Red palm oil has not had the rebirth that coconut oil has been fortunate enough to experience. It may be that the taste is more unfamiliar to westerners and a little stronger. Red palm oil is a nutrient dense fat. It is loaded with beta-carotene (hence the color) as well as coenzyme Q10 and other benefits. You can read the story of red palm oil here.
There is a legitimate concern amongst folks who take environmental stability and sustainability into account when they chose their food supply that the Paleo diet is not an earth-friendly diet. In its correct form, the Paleo diet should be the MOST sustainable diet. Including a variety of foods that are produced in marginal ecological zones where conventional agriculture is not possible should be a desire we all have as Paleo eaters. Red palm oil needs to be on our radar. You can read more about it here. I think that African cooking is not on our radar at all! It doesn't have the cache of Asian cooking or the popularity of other ethnic cuisines. We miss out on some very Paleo food concepts if we don't look at many of the food traditions of African nations. I purchase my red palm oil at our international grocery store in Tucson and it is very affordable. In the pictures is the brand I found, and the nutrition label.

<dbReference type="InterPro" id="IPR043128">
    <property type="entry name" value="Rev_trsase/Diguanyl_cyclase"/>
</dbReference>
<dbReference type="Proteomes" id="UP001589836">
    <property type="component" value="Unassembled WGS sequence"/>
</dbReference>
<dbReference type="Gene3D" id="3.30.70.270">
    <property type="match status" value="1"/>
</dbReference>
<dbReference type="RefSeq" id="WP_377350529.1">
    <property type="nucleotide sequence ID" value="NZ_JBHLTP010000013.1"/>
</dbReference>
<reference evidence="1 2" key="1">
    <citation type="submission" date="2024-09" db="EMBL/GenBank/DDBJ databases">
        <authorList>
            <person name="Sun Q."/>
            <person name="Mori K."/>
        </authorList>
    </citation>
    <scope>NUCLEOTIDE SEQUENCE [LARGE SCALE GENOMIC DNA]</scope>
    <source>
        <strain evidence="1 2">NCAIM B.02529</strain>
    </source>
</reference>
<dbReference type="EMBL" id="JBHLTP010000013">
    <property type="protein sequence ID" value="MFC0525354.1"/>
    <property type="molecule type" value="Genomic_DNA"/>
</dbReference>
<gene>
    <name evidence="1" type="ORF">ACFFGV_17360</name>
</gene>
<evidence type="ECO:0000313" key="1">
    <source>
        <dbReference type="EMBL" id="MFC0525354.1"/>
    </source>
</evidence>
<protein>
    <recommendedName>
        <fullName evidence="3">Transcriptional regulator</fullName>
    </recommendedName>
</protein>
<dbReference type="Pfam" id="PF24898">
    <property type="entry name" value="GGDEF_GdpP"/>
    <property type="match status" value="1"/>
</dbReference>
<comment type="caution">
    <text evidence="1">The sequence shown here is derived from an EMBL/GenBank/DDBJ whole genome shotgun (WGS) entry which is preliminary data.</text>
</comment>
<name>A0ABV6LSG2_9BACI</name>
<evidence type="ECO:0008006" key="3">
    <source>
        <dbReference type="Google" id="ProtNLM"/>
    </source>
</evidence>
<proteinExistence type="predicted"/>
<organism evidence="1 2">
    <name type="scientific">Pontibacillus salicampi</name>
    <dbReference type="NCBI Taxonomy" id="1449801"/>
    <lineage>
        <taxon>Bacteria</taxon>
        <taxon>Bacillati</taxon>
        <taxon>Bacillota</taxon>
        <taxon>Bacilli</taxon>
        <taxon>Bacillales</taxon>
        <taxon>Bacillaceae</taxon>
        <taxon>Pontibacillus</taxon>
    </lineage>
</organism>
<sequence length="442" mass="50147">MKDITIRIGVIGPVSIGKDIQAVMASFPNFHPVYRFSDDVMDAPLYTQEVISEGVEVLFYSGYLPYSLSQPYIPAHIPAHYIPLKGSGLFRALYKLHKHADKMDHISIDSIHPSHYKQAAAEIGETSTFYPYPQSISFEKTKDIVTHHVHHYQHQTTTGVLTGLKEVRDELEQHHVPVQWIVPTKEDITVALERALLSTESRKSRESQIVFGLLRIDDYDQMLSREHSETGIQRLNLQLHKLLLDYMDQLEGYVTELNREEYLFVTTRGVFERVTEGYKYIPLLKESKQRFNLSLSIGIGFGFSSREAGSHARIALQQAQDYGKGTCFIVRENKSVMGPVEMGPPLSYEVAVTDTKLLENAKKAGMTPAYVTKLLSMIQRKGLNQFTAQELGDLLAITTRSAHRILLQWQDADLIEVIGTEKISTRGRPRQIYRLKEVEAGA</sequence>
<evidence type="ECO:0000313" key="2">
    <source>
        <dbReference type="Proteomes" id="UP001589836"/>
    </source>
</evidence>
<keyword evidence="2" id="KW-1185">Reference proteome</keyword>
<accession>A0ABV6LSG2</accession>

A study from right here in our own home state, looked at the dietary intake of red palm oil and its effect on the nutrient intake of breastfed babies: "Dr. Canefield of the University of Arizona in the US discovered that mothers who nursed their babies provided their babies with more vitamin A and carotenes by pre- paring their food with red palm oil than the control group which took beta-carotene capsules."